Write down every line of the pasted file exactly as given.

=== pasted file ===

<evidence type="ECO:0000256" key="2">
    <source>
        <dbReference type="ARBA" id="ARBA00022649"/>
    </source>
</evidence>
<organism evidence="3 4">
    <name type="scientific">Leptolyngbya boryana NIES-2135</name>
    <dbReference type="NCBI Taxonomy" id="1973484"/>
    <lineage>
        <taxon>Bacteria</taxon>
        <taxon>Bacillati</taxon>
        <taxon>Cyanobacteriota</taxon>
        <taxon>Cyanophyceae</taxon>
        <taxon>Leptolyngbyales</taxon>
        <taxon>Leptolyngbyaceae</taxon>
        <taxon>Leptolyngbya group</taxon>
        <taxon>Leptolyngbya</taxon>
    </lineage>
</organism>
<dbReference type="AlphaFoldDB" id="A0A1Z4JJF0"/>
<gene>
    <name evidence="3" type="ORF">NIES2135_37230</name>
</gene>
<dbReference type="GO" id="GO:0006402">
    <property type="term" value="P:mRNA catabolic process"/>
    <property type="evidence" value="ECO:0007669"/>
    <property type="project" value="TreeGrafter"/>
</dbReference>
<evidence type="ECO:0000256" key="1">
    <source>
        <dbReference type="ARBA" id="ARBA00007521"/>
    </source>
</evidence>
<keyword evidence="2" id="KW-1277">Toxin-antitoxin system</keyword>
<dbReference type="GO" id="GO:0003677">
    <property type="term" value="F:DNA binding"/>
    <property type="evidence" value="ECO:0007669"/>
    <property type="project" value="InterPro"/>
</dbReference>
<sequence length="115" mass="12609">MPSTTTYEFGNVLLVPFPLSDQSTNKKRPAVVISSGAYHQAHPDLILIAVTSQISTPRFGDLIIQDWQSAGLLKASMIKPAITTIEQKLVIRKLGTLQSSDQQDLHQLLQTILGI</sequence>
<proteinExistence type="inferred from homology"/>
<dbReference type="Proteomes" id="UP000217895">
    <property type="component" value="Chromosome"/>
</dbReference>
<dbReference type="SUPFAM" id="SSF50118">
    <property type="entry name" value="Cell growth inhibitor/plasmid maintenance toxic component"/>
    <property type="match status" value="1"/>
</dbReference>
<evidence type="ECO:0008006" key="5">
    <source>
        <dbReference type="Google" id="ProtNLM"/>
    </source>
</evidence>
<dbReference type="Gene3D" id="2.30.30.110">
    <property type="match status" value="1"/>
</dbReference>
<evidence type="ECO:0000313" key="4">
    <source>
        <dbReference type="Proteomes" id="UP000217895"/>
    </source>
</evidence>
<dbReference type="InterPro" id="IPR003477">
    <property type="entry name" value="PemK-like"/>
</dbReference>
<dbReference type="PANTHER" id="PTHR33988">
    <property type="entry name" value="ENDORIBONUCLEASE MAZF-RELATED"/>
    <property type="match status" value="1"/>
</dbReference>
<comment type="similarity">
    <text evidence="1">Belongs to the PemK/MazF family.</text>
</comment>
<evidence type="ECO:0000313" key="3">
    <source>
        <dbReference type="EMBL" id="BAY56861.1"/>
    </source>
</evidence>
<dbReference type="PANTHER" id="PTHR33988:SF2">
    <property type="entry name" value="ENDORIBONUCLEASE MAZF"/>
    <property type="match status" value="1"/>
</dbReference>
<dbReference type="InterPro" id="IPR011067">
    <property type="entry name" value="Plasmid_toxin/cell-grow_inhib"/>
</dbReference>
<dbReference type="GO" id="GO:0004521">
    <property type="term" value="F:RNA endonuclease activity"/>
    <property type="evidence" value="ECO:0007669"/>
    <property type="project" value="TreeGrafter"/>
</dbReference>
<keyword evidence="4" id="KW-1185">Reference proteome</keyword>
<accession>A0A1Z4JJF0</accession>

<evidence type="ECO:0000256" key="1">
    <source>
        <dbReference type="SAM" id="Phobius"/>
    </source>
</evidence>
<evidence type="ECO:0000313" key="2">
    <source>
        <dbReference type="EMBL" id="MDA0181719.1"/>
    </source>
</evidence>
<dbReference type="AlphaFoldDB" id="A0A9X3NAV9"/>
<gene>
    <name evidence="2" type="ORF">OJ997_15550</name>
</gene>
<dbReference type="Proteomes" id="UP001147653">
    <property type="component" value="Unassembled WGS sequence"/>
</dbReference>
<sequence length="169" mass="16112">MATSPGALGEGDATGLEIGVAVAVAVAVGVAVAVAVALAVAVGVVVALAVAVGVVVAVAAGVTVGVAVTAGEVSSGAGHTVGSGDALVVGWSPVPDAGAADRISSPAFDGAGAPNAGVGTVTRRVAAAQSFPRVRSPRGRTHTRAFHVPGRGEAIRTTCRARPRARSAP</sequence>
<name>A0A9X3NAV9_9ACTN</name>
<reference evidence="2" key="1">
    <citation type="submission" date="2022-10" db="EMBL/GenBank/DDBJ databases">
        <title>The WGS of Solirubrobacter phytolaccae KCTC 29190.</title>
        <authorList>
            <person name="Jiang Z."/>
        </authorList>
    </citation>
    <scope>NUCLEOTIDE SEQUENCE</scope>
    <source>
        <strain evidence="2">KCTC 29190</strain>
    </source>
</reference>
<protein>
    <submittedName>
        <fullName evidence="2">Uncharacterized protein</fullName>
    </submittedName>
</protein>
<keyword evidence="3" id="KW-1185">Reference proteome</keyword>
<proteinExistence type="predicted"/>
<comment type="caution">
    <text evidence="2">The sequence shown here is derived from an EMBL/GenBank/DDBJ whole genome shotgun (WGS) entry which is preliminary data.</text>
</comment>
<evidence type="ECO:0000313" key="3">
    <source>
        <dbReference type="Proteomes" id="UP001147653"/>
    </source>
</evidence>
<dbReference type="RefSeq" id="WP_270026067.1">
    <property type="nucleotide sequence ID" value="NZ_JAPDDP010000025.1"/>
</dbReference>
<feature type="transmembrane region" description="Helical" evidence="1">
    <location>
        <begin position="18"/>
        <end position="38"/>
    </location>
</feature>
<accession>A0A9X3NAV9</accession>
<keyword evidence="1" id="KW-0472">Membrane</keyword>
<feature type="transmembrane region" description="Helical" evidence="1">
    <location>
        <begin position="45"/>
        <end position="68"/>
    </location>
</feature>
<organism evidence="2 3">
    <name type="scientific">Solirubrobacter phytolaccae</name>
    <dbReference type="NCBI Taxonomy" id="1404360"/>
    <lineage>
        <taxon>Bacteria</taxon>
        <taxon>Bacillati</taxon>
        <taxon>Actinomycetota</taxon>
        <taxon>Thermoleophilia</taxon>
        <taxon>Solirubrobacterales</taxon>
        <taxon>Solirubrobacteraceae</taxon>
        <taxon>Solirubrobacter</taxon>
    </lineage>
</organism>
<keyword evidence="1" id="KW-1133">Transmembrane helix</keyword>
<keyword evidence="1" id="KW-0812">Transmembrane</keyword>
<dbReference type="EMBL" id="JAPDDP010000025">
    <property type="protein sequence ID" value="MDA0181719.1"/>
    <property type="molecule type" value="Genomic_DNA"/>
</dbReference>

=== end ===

<evidence type="ECO:0000256" key="2">
    <source>
        <dbReference type="ARBA" id="ARBA00022649"/>
    </source>
</evidence>
<organism evidence="3 4">
    <name type="scientific">Leptolyngbya boryana NIES-2135</name>
    <dbReference type="NCBI Taxonomy" id="1973484"/>
    <lineage>
        <taxon>Bacteria</taxon>
        <taxon>Bacillati</taxon>
        <taxon>Cyanobacteriota</taxon>
        <taxon>Cyanophyceae</taxon>
        <taxon>Leptolyngbyales</taxon>
        <taxon>Leptolyngbyaceae</taxon>
        <taxon>Leptolyngbya group</taxon>
        <taxon>Leptolyngbya</taxon>
    </lineage>
</organism>
<dbReference type="AlphaFoldDB" id="A0A1Z4JJF0"/>
<gene>
    <name evidence="3" type="ORF">NIES2135_37230</name>
</gene>
<dbReference type="GO" id="GO:0006402">
    <property type="term" value="P:mRNA catabolic process"/>
    <property type="evidence" value="ECO:0007669"/>
    <property type="project" value="TreeGrafter"/>
</dbReference>
<evidence type="ECO:0000256" key="1">
    <source>
        <dbReference type="ARBA" id="ARBA00007521"/>
    </source>
</evidence>
<keyword evidence="2" id="KW-1277">Toxin-antitoxin system</keyword>
<dbReference type="GO" id="GO:0003677">
    <property type="term" value="F:DNA binding"/>
    <property type="evidence" value="ECO:0007669"/>
    <property type="project" value="InterPro"/>
</dbReference>
<sequence length="115" mass="12609">MPSTTTYEFGNVLLVPFPLSDQSTNKKRPAVVISSGAYHQAHPDLILIAVTSQISTPRFGDLIIQDWQSAGLLKASMIKPAITTIEQKLVIRKLGTLQSSDQQDLHQLLQTILGI</sequence>
<proteinExistence type="inferred from homology"/>
<dbReference type="Proteomes" id="UP000217895">
    <property type="component" value="Chromosome"/>
</dbReference>
<dbReference type="SUPFAM" id="SSF50118">
    <property type="entry name" value="Cell growth inhibitor/plasmid maintenance toxic component"/>
    <property type="match status" value="1"/>
</dbReference>
<evidence type="ECO:0008006" key="5">
    <source>
        <dbReference type="Google" id="ProtNLM"/>
    </source>
</evidence>
<dbReference type="Gene3D" id="2.30.30.110">
    <property type="match status" value="1"/>
</dbReference>
<evidence type="ECO:0000313" key="4">
    <source>
        <dbReference type="Proteomes" id="UP000217895"/>
    </source>
</evidence>
<dbReference type="InterPro" id="IPR003477">
    <property type="entry name" value="PemK-like"/>
</dbReference>
<dbReference type="PANTHER" id="PTHR33988">
    <property type="entry name" value="ENDORIBONUCLEASE MAZF-RELATED"/>
    <property type="match status" value="1"/>
</dbReference>
<comment type="similarity">
    <text evidence="1">Belongs to the PemK/MazF family.</text>
</comment>
<evidence type="ECO:0000313" key="3">
    <source>
        <dbReference type="EMBL" id="BAY56861.1"/>
    </source>
</evidence>
<dbReference type="PANTHER" id="PTHR33988:SF2">
    <property type="entry name" value="ENDORIBONUCLEASE MAZF"/>
    <property type="match status" value="1"/>
</dbReference>
<dbReference type="InterPro" id="IPR011067">
    <property type="entry name" value="Plasmid_toxin/cell-grow_inhib"/>
</dbReference>
<dbReference type="GO" id="GO:0004521">
    <property type="term" value="F:RNA endonuclease activity"/>
    <property type="evidence" value="ECO:0007669"/>
    <property type="project" value="TreeGrafter"/>
</dbReference>
<keyword evidence="4" id="KW-1185">Reference proteome</keyword>
<accession>A0A1Z4JJF0</accession>

<evidence type="ECO:0000256" key="1">
    <source>
        <dbReference type="SAM" id="Phobius"/>
    </source>
</evidence>
<evidence type="ECO:0000313" key="2">
    <source>
        <dbReference type="EMBL" id="MDA0181719.1"/>
    </source>
</evidence>
<dbReference type="AlphaFoldDB" id="A0A9X3NAV9"/>
<gene>
    <name evidence="2" type="ORF">OJ997_15550</name>
</gene>
<dbReference type="Proteomes" id="UP001147653">
    <property type="component" value="Unassembled WGS sequence"/>
</dbReference>
<sequence length="169" mass="16112">MATSPGALGEGDATGLEIGVAVAVAVAVGVAVAVAVALAVAVGVVVALAVAVGVVVAVAAGVTVGVAVTAGEVSSGAGHTVGSGDALVVGWSPVPDAGAADRISSPAFDGAGAPNAGVGTVTRRVAAAQSFPRVRSPRGRTHTRAFHVPGRGEAIRTTCRARPRARSAP</sequence>
<name>A0A9X3NAV9_9ACTN</name>
<reference evidence="2" key="1">
    <citation type="submission" date="2022-10" db="EMBL/GenBank/DDBJ databases">
        <title>The WGS of Solirubrobacter phytolaccae KCTC 29190.</title>
        <authorList>
            <person name="Jiang Z."/>
        </authorList>
    </citation>
    <scope>NUCLEOTIDE SEQUENCE</scope>
    <source>
        <strain evidence="2">KCTC 29190</strain>
    </source>
</reference>
<protein>
    <submittedName>
        <fullName evidence="2">Uncharacterized protein</fullName>
    </submittedName>
</protein>
<keyword evidence="3" id="KW-1185">Reference proteome</keyword>
<proteinExistence type="predicted"/>
<comment type="caution">
    <text evidence="2">The sequence shown here is derived from an EMBL/GenBank/DDBJ whole genome shotgun (WGS) entry which is preliminary data.</text>
</comment>
<evidence type="ECO:0000313" key="3">
    <source>
        <dbReference type="Proteomes" id="UP001147653"/>
    </source>
</evidence>
<dbReference type="RefSeq" id="WP_270026067.1">
    <property type="nucleotide sequence ID" value="NZ_JAPDDP010000025.1"/>
</dbReference>
<feature type="transmembrane region" description="Helical" evidence="1">
    <location>
        <begin position="18"/>
        <end position="38"/>
    </location>
</feature>
<accession>A0A9X3NAV9</accession>
<keyword evidence="1" id="KW-0472">Membrane</keyword>
<feature type="transmembrane region" description="Helical" evidence="1">
    <location>
        <begin position="45"/>
        <end position="68"/>
    </location>
</feature>
<organism evidence="2 3">
    <name type="scientific">Solirubrobacter phytolaccae</name>
    <dbReference type="NCBI Taxonomy" id="1404360"/>
    <lineage>
        <taxon>Bacteria</taxon>
        <taxon>Bacillati</taxon>
        <taxon>Actinomycetota</taxon>
        <taxon>Thermoleophilia</taxon>
        <taxon>Solirubrobacterales</taxon>
        <taxon>Solirubrobacteraceae</taxon>
        <taxon>Solirubrobacter</taxon>
    </lineage>
</organism>
<keyword evidence="1" id="KW-1133">Transmembrane helix</keyword>
<keyword evidence="1" id="KW-0812">Transmembrane</keyword>
<dbReference type="EMBL" id="JAPDDP010000025">
    <property type="protein sequence ID" value="MDA0181719.1"/>
    <property type="molecule type" value="Genomic_DNA"/>
</dbReference>